Mega Millions Tickets Selling At 14 Million An Hour
The largest lottery jackpot in U.S. history leaped even higher to $640 million as throngs of hopefuls bought fistfuls of last minute tickets.
The cash lump sum payment is now worth $462 million, up from $389.8 million.
The drawing earlier today was just $540 million, surpassing the estimated $476 million jackpot and previous record of $390 million.
But it jumped by $100 million as long lines of ticket buyers jammed stores for their chance to join the country's one percent.
A now eye-popping 400 million tickets have been sold in just the last 48 hours for the drawing set to take place at 11 p.m. Friday at WSB-TV in Atlanta, Georgia -- one of the 42 states where Mega Millions is played.
"Friday night's Mega Millions drawing ? provides an unprecedented opportunity for players to take a chance on a half-billion dollar dream for just the $1 price of a ticket," Gary Grief, lead director for the Mega Millions group said. "We have people coming out that have never bought a ticket before, because they see this number and they think, 'Gee, for just a dollar, I have a chance at a half a billion.' It's hard not to take a chance on that."
Hopefuls with lottery fever across the U.S. are strategizing and purchasing dozens - even thousands -- of tickets.
Washington Wizards player Chris Singleton ? who is bringing in somewhere in the area of $1.5 million this season -- is one lottery player who is playing with more than one shot -- Singleton thinks he's a slam dunk to win, tweeting that he planned to spend $10,000 on tickets, the Washington Post reported.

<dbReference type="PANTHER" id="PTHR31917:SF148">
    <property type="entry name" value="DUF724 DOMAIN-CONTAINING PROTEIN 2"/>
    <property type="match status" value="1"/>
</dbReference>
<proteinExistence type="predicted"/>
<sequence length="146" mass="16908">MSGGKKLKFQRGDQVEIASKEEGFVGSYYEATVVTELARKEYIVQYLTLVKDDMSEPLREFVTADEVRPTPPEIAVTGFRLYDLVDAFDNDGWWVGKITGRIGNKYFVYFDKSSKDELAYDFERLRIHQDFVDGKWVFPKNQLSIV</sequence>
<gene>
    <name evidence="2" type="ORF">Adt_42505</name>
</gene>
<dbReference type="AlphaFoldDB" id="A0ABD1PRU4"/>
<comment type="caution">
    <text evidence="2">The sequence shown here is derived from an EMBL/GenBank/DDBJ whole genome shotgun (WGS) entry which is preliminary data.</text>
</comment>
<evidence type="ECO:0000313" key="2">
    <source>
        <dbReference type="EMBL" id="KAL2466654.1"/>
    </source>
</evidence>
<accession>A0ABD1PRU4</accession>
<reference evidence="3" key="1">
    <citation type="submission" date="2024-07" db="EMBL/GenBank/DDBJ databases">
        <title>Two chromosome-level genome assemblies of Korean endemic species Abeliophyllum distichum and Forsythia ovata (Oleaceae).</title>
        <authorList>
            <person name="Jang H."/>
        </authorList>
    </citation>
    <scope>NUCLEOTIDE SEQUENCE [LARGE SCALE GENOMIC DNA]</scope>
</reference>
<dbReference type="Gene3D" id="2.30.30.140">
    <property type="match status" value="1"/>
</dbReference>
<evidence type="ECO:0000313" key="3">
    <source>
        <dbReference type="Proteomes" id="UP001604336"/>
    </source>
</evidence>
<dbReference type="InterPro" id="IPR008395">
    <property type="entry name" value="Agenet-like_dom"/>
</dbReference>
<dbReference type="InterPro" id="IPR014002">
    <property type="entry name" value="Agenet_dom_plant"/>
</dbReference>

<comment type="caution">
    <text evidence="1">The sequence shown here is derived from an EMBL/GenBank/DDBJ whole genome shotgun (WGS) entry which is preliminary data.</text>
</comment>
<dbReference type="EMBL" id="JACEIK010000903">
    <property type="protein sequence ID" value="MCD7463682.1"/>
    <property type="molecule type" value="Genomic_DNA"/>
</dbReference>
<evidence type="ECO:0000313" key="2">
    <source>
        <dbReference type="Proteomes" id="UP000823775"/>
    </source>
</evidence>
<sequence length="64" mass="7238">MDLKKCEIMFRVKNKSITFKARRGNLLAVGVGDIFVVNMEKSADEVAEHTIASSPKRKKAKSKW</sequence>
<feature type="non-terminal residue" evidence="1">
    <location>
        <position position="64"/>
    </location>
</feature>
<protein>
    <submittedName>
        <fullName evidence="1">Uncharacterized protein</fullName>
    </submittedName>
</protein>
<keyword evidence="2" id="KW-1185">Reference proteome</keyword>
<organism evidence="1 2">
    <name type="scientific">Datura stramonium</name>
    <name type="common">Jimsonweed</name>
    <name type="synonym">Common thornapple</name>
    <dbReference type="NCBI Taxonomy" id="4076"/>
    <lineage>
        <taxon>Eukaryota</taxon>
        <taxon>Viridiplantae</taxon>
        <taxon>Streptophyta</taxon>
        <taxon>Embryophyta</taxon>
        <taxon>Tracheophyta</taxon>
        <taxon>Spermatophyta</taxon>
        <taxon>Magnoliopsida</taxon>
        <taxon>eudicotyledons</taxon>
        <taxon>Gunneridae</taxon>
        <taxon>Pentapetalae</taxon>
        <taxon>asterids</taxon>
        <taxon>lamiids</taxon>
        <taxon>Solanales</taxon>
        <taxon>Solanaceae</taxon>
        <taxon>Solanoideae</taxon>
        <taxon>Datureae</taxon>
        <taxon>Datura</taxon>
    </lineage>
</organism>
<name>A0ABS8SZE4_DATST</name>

In California, lottery officials put out a cheat sheet of which stores have sold the most winning tickets. Retailers receive 5.5 cents for each $1 ticket sold, 1 percent of every prize they pay at their store, and a cash bonus for selling top prizes ($50,000 for Powerball and Mega Millions jackpots).
California lottery stores where winning tickets were sold in the past were packed all night Thursday with lottery hopeful confident that lightning will strike again in the same place.
In fact, California is experiencing a bit of a gold rush this week; thousands have been waiting in line -- some for up to six hours ? at the Primm Valley Lotto Store on California's Nevada border. Nevada is one of the eight states were you can't buy a Mega Millions ticket, which may be surprising to some given the state's reputation as a gambling mecca.
Gamblers from Las Vegas began to line up at the remote store at 6 a.m. Thursday to get their $1 tickets, according to The Las Vegas Sun.
The state where the winning lottery ticket is sold is also in for a treat. A lump sum payment to a winner will mean millions in taxes paid instantly to the state, which could mean badly-needed funds for education, parks and dozens of other state-funded programs.
The revenue from the sales of tickets is a boon for all 42 states that participate in Mega Millions drawings, as higher sales equal greater profits.
Each state determines individually how these profits are allocated. Though most states earmark these profits for education, other programs for natural resources, property tax relief and the elderly are in the mix.
The odds of winning Friday's Mega Millions jackpot are downright depressing -- a miserable 1 out of 176 million. Yet many Americans are eternally optimistic, with millions dreaming that it's time for their number to come up.
"What if?" Betty Warner of Fargo, North Dakota asked. "You're dreaming. You know, it's your hopes."
By Ryan Owens and Kevin Dolak Copyright ABC News 2012